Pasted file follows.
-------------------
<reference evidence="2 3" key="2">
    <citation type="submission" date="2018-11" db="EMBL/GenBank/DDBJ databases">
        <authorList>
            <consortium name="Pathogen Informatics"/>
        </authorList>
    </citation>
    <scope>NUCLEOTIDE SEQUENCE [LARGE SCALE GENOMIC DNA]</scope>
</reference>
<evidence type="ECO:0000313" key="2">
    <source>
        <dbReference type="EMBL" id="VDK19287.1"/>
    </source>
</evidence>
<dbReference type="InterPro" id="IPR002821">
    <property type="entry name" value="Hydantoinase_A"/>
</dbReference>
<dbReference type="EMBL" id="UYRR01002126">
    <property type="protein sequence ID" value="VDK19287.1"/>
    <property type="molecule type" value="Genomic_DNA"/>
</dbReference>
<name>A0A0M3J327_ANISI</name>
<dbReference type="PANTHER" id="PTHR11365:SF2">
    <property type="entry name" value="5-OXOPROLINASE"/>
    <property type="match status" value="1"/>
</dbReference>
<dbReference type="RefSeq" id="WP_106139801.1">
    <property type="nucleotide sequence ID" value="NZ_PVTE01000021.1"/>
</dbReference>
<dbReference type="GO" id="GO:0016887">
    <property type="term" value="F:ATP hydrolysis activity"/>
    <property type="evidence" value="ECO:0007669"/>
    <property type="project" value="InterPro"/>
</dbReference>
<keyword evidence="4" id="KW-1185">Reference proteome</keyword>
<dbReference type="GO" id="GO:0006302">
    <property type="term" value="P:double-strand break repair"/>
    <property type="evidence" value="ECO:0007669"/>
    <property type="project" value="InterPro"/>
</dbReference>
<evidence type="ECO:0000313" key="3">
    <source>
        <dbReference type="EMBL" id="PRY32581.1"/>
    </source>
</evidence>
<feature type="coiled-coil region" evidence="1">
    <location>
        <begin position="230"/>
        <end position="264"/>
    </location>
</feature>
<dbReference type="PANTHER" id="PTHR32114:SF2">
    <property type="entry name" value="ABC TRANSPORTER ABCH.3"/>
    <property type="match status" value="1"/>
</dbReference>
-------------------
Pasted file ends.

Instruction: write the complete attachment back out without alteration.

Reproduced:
<reference evidence="2 3" key="2">
    <citation type="submission" date="2018-11" db="EMBL/GenBank/DDBJ databases">
        <authorList>
            <consortium name="Pathogen Informatics"/>
        </authorList>
    </citation>
    <scope>NUCLEOTIDE SEQUENCE [LARGE SCALE GENOMIC DNA]</scope>
</reference>
<evidence type="ECO:0000313" key="2">
    <source>
        <dbReference type="EMBL" id="VDK19287.1"/>
    </source>
</evidence>
<dbReference type="InterPro" id="IPR002821">
    <property type="entry name" value="Hydantoinase_A"/>
</dbReference>
<dbReference type="EMBL" id="UYRR01002126">
    <property type="protein sequence ID" value="VDK19287.1"/>
    <property type="molecule type" value="Genomic_DNA"/>
</dbReference>
<name>A0A0M3J327_ANISI</name>
<dbReference type="PANTHER" id="PTHR11365:SF2">
    <property type="entry name" value="5-OXOPROLINASE"/>
    <property type="match status" value="1"/>
</dbReference>
<dbReference type="RefSeq" id="WP_106139801.1">
    <property type="nucleotide sequence ID" value="NZ_PVTE01000021.1"/>
</dbReference>
<dbReference type="GO" id="GO:0016887">
    <property type="term" value="F:ATP hydrolysis activity"/>
    <property type="evidence" value="ECO:0007669"/>
    <property type="project" value="InterPro"/>
</dbReference>
<keyword evidence="4" id="KW-1185">Reference proteome</keyword>
<dbReference type="GO" id="GO:0006302">
    <property type="term" value="P:double-strand break repair"/>
    <property type="evidence" value="ECO:0007669"/>
    <property type="project" value="InterPro"/>
</dbReference>
<evidence type="ECO:0000313" key="3">
    <source>
        <dbReference type="EMBL" id="PRY32581.1"/>
    </source>
</evidence>
<feature type="coiled-coil region" evidence="1">
    <location>
        <begin position="230"/>
        <end position="264"/>
    </location>
</feature>
<dbReference type="PANTHER" id="PTHR32114:SF2">
    <property type="entry name" value="ABC TRANSPORTER ABCH.3"/>
    <property type="match status" value="1"/>
</dbReference>